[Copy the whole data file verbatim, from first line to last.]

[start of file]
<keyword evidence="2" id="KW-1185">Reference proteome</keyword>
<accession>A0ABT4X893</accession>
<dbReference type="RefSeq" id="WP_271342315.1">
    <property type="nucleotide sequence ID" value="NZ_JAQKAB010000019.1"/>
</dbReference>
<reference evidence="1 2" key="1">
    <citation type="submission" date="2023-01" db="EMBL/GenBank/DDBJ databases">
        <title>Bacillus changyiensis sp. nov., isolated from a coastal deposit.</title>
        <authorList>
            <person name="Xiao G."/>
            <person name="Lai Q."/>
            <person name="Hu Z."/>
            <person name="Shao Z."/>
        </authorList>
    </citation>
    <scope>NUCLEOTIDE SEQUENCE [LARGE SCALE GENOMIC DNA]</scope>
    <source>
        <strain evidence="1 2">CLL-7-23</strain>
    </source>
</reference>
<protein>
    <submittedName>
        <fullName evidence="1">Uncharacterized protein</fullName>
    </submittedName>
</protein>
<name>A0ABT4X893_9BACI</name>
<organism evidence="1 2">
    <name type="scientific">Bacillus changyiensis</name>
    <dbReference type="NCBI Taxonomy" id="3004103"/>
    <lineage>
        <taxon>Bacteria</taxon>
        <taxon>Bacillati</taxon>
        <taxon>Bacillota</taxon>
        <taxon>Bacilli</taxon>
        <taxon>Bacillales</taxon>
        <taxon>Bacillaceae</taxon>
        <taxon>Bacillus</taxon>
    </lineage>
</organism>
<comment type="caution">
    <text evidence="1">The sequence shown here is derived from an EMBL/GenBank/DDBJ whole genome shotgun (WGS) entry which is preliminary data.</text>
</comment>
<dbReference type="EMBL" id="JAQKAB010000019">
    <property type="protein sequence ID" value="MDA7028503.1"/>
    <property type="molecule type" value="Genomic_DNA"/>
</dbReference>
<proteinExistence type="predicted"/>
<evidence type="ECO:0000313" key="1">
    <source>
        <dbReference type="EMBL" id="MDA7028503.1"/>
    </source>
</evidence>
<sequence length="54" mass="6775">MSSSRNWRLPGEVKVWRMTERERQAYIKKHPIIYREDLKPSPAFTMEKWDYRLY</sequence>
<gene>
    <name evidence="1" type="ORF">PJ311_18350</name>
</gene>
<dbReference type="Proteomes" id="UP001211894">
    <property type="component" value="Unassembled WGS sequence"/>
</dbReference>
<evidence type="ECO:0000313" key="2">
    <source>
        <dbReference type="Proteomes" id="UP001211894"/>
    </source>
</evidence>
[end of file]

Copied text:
<keyword evidence="2" id="KW-1185">Reference proteome</keyword>
<accession>A0ABT4X893</accession>
<dbReference type="RefSeq" id="WP_271342315.1">
    <property type="nucleotide sequence ID" value="NZ_JAQKAB010000019.1"/>
</dbReference>
<reference evidence="1 2" key="1">
    <citation type="submission" date="2023-01" db="EMBL/GenBank/DDBJ databases">
        <title>Bacillus changyiensis sp. nov., isolated from a coastal deposit.</title>
        <authorList>
            <person name="Xiao G."/>
            <person name="Lai Q."/>
            <person name="Hu Z."/>
            <person name="Shao Z."/>
        </authorList>
    </citation>
    <scope>NUCLEOTIDE SEQUENCE [LARGE SCALE GENOMIC DNA]</scope>
    <source>
        <strain evidence="1 2">CLL-7-23</strain>
    </source>
</reference>
<protein>
    <submittedName>
        <fullName evidence="1">Uncharacterized protein</fullName>
    </submittedName>
</protein>
<name>A0ABT4X893_9BACI</name>
<organism evidence="1 2">
    <name type="scientific">Bacillus changyiensis</name>
    <dbReference type="NCBI Taxonomy" id="3004103"/>
    <lineage>
        <taxon>Bacteria</taxon>
        <taxon>Bacillati</taxon>
        <taxon>Bacillota</taxon>
        <taxon>Bacilli</taxon>
        <taxon>Bacillales</taxon>
        <taxon>Bacillaceae</taxon>
        <taxon>Bacillus</taxon>
    </lineage>
</organism>
<comment type="caution">
    <text evidence="1">The sequence shown here is derived from an EMBL/GenBank/DDBJ whole genome shotgun (WGS) entry which is preliminary data.</text>
</comment>
<dbReference type="EMBL" id="JAQKAB010000019">
    <property type="protein sequence ID" value="MDA7028503.1"/>
    <property type="molecule type" value="Genomic_DNA"/>
</dbReference>
<proteinExistence type="predicted"/>
<evidence type="ECO:0000313" key="1">
    <source>
        <dbReference type="EMBL" id="MDA7028503.1"/>
    </source>
</evidence>
<sequence length="54" mass="6775">MSSSRNWRLPGEVKVWRMTERERQAYIKKHPIIYREDLKPSPAFTMEKWDYRLY</sequence>
<gene>
    <name evidence="1" type="ORF">PJ311_18350</name>
</gene>
<dbReference type="Proteomes" id="UP001211894">
    <property type="component" value="Unassembled WGS sequence"/>
</dbReference>
<evidence type="ECO:0000313" key="2">
    <source>
        <dbReference type="Proteomes" id="UP001211894"/>
    </source>
</evidence>